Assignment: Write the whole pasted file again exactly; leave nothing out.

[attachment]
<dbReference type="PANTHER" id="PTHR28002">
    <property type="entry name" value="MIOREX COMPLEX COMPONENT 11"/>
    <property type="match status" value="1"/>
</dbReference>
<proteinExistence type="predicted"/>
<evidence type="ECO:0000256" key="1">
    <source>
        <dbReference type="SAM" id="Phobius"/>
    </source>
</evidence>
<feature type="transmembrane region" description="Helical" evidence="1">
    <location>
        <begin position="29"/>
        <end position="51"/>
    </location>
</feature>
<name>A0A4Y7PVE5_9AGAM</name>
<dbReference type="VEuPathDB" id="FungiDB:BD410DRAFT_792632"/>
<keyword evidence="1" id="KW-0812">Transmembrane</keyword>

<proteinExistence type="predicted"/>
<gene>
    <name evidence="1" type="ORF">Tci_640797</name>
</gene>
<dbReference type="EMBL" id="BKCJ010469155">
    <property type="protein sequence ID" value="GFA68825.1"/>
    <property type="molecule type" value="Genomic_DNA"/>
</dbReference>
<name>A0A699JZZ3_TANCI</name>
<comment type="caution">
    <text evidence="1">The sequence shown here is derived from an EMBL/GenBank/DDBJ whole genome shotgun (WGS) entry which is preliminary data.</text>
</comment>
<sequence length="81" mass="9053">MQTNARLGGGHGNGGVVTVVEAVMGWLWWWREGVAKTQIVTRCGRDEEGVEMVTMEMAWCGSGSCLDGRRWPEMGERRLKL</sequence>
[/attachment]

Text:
<dbReference type="PANTHER" id="PTHR28002">
    <property type="entry name" value="MIOREX COMPLEX COMPONENT 11"/>
    <property type="match status" value="1"/>
</dbReference>
<proteinExistence type="predicted"/>
<evidence type="ECO:0000256" key="1">
    <source>
        <dbReference type="SAM" id="Phobius"/>
    </source>
</evidence>
<feature type="transmembrane region" description="Helical" evidence="1">
    <location>
        <begin position="29"/>
        <end position="51"/>
    </location>
</feature>
<name>A0A4Y7PVE5_9AGAM</name>
<dbReference type="VEuPathDB" id="FungiDB:BD410DRAFT_792632"/>
<keyword evidence="1" id="KW-0812">Transmembrane</keyword>

<proteinExistence type="predicted"/>
<gene>
    <name evidence="1" type="ORF">Tci_640797</name>
</gene>
<dbReference type="EMBL" id="BKCJ010469155">
    <property type="protein sequence ID" value="GFA68825.1"/>
    <property type="molecule type" value="Genomic_DNA"/>
</dbReference>
<name>A0A699JZZ3_TANCI</name>
<comment type="caution">
    <text evidence="1">The sequence shown here is derived from an EMBL/GenBank/DDBJ whole genome shotgun (WGS) entry which is preliminary data.</text>
</comment>
<sequence length="81" mass="9053">MQTNARLGGGHGNGGVVTVVEAVMGWLWWWREGVAKTQIVTRCGRDEEGVEMVTMEMAWCGSGSCLDGRRWPEMGERRLKL</sequence>